AMERICAS United States (Security threat level – 2): At approximately...
Bermuda / Colombia / Costa Rica / Guatemala / Puerto Rico (Security threat levels – 1 / 4 / 3 / 4 / 2): As of 6 January 2021, governments across the Americas continue to implement and reimpose measures aimed at slowing the spread of COVID-19, while other governments have loosened coronavirus-related measures. Additional details are provided below on Bermuda, Colombia, Guatemala and Puerto Rico:
Bermudian authorities are set to loosen select coronavirus-related restrictions as of 7 January. An existing nightly curfew from 2300 to 0500 local time (0300 to 0900 UTC) will be adjusted to 0000 to 0500 local time. Businesses currently required to close at 2200 local time will be allowed to stay open until 2300 local time. The number of people allowed at an outdoor funeral has been increased from 10 to 20.
In Colombia, authorities on 5 January imposed a nightly 2200-0500 local time (0300-1000 UTC) curfew in the city of Medellín. The measure will remain in effect from 6 to 11 January. Additionally, the sale of alcohol is prohibited from 2200 local time on 8 January to 2359 local time on 11 January.
In Costa Rica, officials put previously repealed coronavirus-related vehicle restrictions back into effect until at least 31 January due to a recent rise in the number of COVID-19 cases. The restrictions, based on the last digit of a vehicle’s license plate number, will be in effect Monday-Friday from 0500 to 2200 local time (1100 to 0400 UTC) and on Saturday and Sunday from 2100 to 0500 local time. Several exemptions are in place, including for individuals with rental cars, as well as for those driving to or from a hotel reservation, work or the airport. Costa Rica’s land borders remain closed until at least 1 February.
In Guatemala, changes to entry requirements went into effect as of 6 January. All passengers arriving to Guatemala from any airport in the U.K. or South Africa will be denied entry to the country due to the new coronavirus variants discovered in those locations. Any individual 10 years of age or older must present a negative result from a PCR test taken within 96 hours of their flight departure. Those who arrive without a test result to La Aurora International Airport (MGGT/GUA) can receive a test upon arrival that costs 200 Guatemalan quetzals (25 U.S. dollars).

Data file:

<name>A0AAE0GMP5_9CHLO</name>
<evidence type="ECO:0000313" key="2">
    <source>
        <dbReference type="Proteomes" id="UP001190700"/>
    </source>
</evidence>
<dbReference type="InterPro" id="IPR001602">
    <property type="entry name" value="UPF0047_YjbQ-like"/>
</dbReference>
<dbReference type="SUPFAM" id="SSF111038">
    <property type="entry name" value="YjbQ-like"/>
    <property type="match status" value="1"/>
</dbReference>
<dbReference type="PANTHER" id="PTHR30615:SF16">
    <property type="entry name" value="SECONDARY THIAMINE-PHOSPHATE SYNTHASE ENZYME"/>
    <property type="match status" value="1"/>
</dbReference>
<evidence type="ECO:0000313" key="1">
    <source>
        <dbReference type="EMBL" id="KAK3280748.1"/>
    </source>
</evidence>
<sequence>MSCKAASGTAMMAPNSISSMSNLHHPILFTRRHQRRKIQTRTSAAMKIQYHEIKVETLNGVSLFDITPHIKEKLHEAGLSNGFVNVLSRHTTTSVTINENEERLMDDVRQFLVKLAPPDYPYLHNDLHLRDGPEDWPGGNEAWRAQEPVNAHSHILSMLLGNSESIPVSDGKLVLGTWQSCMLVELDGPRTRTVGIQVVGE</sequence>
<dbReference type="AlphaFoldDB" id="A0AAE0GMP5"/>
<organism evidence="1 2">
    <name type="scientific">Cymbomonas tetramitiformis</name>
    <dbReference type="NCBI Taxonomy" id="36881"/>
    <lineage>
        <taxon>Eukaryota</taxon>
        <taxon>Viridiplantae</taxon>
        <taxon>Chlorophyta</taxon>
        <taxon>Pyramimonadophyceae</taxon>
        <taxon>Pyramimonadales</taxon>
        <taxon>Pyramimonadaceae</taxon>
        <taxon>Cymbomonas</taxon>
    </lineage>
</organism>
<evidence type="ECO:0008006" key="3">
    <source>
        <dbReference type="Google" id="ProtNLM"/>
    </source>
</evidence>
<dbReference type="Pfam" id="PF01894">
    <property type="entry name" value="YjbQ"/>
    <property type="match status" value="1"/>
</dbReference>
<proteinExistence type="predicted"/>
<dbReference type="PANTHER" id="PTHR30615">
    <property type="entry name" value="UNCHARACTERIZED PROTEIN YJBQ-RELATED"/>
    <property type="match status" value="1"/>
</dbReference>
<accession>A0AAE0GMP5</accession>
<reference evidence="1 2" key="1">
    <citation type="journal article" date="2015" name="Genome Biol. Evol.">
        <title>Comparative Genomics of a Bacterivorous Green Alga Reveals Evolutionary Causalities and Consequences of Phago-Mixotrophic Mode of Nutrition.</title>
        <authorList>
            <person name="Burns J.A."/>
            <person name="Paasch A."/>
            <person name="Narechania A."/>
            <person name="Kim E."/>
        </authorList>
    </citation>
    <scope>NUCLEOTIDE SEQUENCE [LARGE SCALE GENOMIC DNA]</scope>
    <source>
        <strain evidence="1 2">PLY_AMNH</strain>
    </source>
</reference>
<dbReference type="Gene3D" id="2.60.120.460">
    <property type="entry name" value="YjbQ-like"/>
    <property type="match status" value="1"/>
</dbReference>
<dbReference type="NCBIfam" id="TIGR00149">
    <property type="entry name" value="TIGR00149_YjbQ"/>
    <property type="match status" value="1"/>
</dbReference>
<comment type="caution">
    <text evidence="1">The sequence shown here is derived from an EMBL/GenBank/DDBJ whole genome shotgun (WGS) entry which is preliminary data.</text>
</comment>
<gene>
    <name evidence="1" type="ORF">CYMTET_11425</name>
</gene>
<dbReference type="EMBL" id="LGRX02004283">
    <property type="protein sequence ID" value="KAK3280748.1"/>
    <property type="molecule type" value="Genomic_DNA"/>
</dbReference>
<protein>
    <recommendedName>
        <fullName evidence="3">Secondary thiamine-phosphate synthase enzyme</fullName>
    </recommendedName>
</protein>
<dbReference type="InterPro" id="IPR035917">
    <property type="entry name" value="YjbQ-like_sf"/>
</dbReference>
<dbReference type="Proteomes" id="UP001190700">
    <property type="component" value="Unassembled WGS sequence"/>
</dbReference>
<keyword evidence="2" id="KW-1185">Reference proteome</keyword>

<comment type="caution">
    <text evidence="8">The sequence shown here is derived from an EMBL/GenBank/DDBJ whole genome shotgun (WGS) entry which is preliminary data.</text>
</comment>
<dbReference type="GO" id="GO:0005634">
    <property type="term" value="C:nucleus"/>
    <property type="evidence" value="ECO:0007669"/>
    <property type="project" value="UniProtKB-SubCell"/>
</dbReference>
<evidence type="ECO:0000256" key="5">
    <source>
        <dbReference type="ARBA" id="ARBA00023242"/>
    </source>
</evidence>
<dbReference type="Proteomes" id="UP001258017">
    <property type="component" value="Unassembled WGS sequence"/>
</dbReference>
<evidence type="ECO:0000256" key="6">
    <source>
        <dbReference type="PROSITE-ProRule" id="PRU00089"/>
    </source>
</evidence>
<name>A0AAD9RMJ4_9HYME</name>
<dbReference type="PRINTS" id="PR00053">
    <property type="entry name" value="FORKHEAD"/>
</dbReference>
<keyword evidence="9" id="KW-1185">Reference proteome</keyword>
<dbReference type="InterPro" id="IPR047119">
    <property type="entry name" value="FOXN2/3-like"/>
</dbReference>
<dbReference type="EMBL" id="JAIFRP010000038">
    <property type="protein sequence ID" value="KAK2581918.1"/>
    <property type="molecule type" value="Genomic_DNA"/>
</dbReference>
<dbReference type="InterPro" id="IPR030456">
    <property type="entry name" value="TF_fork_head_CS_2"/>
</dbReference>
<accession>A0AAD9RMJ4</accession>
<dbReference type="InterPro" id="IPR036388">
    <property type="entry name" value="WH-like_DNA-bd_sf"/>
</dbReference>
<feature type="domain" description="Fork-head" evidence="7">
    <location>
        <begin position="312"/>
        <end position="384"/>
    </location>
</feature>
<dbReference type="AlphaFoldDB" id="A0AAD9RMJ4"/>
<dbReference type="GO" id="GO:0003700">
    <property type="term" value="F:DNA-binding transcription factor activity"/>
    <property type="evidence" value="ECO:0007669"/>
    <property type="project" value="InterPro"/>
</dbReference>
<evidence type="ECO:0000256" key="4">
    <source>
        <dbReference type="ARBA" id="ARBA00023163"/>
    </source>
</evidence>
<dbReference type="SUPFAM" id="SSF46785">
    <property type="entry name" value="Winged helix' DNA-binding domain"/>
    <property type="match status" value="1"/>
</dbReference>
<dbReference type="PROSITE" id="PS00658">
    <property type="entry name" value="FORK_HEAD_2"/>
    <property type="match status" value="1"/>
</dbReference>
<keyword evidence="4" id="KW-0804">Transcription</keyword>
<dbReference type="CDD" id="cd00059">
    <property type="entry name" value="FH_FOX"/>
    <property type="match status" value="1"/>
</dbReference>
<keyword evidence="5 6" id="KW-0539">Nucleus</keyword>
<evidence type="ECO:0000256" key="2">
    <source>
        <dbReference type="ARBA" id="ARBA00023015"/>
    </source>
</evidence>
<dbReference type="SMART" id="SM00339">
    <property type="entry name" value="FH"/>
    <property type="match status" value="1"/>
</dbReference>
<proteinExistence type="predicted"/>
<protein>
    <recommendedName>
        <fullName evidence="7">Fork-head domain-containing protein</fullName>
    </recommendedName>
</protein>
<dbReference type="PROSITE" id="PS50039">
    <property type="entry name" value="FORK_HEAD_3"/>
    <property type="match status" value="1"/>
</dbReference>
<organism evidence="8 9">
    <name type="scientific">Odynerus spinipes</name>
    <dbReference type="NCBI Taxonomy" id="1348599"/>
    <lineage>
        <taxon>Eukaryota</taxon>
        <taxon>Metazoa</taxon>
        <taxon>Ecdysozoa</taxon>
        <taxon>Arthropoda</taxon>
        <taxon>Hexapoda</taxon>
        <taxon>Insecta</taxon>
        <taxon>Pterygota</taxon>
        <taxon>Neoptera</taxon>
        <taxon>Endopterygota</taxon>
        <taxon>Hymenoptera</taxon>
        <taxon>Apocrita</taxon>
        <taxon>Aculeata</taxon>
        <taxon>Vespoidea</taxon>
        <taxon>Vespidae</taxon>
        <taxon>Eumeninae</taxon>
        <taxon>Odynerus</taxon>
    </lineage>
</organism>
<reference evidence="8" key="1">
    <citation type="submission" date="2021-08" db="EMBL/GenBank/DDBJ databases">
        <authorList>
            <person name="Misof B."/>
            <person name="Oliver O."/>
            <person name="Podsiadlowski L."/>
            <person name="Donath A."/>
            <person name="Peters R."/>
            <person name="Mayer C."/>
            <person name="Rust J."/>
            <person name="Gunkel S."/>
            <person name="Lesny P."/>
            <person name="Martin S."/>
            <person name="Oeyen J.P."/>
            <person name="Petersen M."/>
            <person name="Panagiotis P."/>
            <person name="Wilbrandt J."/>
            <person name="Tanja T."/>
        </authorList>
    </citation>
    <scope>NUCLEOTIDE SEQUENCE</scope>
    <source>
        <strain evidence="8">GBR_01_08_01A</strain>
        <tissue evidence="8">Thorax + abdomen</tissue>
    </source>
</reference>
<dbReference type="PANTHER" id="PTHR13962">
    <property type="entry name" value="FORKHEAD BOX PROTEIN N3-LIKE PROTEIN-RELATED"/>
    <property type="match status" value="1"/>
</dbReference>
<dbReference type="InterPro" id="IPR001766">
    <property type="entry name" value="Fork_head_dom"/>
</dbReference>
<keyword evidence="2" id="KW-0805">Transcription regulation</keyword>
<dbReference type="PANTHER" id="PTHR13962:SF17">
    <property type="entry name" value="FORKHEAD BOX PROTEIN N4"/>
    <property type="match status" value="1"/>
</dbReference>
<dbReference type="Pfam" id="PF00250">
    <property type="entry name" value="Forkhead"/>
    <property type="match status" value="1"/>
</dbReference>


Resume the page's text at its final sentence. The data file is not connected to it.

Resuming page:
Newly sworn-in Puerto Rican Governor Pedro Pierluisi announced on 5 January a loosening of coronavirus-related restrictions, effective 8 January. The Sunday lockdown has been repealed, and the nightly 2100 to 0500 local time (0100 to 0900 UTC) curfew will transition to the hours of 2300 to 0500 local time. All beaches, pools and marinas will be allowed to reopen, although a ban on alcohol consumption in these locations remains in effect; social distancing guidelines remain in place between individuals not in the same household. Face masks remain mandatory in public areas.
Mexico (Security threat level – 4): On 5 January 2021, Interjet Airlines, the third largest carrier in Mexico, canceled all scheduled flights until 31 January. The company previously halted flights from 18 to 31 December 2020, reportedly due to a lack of capital to purchase jet fuel, as well as from 1 to 2 November and from 28 November to 2 December after it suspended all international routes indefinitely in March. The Customer Protection Agency in Mexico has advised travelers to reconsider purchasing tickets for Interjet flights.
China (Security threat level – 3): On the morning of 6 January 2021, Hong Kong police conducted a mass arrest of pro-democracy activists and former pan-democrat legislators for alleged subversion under the National Security Law. At least 53 people were arrested for their involvement in organizing the unauthorized “35+ Democrat Primary Election” held on 12 July 2020, to elect candidates for the now-suspended 2020 Legislative Council elections. The arrestees include a U.S. national who was allegedly involved in organizing the vote, which marks the first time a foreign national has been arrested under the law. If convicted under the National Security Law, the activists could face up to life imprisonment.
Germany / Italy / Spain (Security threat levels – 3 / 3 / 3): On 6 January 2021, European governments continue to implement and reimpose measures aimed at slowing the spread of COVID-19 as it resurges across the region. Additional details are provided below on Germany, Italy and Spain:
In Germany, authorities on 5 January extended an existing nationwide lockdown and its associated restrictions through 31 January, while also imposing additional rules. The lockdown was originally scheduled to end on 10 January. Under the new restrictions, residents of areas classified as COVID-19 hot spots — defined as having 200 or more cases of COVID-19 per 100,000 residents over a one-week period — are not allowed to travel more than 15 km (10 mi) from their homes, except for essential purposes; travelers arriving from high-risk locations abroad must provide results of two negative COVID-19 tests; and private gatherings are limited to members of the same household and one person from outside the home.